MNIB Wants YOU

I’ll certainly be keeping an ear out for other tracks, and, even if I can’t play it in front of some of the more easily upset members of the household, its worth keeping on Spotify for those hours when I’m alone in the car…

Lionman (Footlights theatre, GM Fringe 2018)

Fringe theatre is, by its very nature, meant to challenge its audience. Lionman, from Dapertutto, at the Footlights theatre, Media City is certainly that.

Challenging.

Starring Tom Hardman as Leonard and Cameron Jones as pretty much everyone else, this is a piece of physical theatre the likes of which you probably don’t see often enough outside of fringe.

From the surreal outset, we follow Leonard as he attempts to complete his screen play, fall in love with the woman upstairs, fight the man in the flat below and all the while there is so little dialogue, you are drawn ever closer to the edge of your seat to see just how Hardman manages these feats of physical theatre.

The use of multimedia is brilliant. From the opening mashup to the awards ceremony, the technical aspects of the show could easily detract from whats going on elsewhere on stage, but its a credit to technician Leon Hardman and sound designer Kris W Laudrum that they add to the actors presence, and don’t overpower the piece.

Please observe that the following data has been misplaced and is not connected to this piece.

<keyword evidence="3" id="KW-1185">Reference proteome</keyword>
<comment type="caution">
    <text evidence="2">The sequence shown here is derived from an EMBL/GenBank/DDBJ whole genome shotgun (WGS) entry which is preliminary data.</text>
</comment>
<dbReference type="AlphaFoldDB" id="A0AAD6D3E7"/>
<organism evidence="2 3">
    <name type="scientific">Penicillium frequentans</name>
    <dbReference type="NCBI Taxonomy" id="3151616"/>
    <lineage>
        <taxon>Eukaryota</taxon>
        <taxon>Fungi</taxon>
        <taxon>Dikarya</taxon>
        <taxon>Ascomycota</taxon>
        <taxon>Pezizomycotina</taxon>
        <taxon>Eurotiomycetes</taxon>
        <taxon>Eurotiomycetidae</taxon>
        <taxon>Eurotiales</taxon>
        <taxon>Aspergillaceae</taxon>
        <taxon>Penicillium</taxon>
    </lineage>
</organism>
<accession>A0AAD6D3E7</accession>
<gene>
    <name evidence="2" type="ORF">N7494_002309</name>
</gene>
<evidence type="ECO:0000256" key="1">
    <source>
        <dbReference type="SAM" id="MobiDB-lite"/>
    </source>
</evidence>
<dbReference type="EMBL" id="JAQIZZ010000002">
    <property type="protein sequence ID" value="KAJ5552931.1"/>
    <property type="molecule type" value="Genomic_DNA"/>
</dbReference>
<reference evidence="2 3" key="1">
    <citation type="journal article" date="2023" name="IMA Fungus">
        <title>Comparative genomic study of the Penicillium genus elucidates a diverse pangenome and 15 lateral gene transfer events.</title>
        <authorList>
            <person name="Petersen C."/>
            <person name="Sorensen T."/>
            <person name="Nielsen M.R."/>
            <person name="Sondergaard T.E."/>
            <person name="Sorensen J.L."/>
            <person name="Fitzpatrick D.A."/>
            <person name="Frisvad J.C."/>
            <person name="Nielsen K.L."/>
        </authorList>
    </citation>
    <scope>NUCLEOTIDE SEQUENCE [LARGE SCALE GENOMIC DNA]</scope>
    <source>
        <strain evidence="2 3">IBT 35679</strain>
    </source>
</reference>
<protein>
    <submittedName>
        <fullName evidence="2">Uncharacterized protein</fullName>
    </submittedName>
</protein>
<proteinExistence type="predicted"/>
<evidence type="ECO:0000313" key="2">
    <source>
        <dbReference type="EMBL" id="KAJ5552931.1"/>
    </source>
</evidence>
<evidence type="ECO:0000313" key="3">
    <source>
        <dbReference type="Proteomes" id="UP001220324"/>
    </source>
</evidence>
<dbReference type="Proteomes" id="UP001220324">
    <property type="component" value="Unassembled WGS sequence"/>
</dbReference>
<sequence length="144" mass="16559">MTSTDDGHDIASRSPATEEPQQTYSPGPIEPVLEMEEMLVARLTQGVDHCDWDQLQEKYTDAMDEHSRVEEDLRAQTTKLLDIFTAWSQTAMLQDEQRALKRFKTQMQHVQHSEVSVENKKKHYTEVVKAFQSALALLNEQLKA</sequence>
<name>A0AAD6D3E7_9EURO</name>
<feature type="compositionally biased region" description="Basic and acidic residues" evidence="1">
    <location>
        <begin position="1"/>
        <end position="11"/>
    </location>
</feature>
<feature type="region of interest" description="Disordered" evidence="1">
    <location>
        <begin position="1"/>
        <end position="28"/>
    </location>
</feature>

The lighting is subtly muted, and the staging for such a physical piece works wonders. Sometimes less truly is more. I have no idea how long the performers have rehearsed this, but they hit every mark and made it seem so easy.

 

Footlights, Lionman, GM Fringe

Lionman

It may be a cliche, but this really was a work that made you stop and wonder at times.

The scene where Leonard and the neighbour rewind after a lengthy fight is so well done, that both actors deserved an ovation just for that.

Hardman must come off stage every night both physically and mentally drained! How he’s managed an entire week of shows is a testament to his skills as an actor.

There are dream sequences, which Leonard thinks are real, an awards ceremony that actually IS real and an off stage love interest who has no idea our hero even exists.

Even Casablanca gets a look in.

I went into this only having the preview on the GM Fringe website, so had very little as to what to expect.

I came away from the show filled with admiration for the lead, and the whole crew that they could so easily draw an audience into the world of Leonard so fully and with such aplomb as to leave me feeling as breathless as the performers must have been as they took their bows.

In the end, our hero appears to overcome everything that stands in his way, but at what cost?

 

Lionman runs for the next two nights at Footlights theatre, Kansas Avenue, Media City, Salford.

4*/5 Easily a must see piece of work from a promising new company.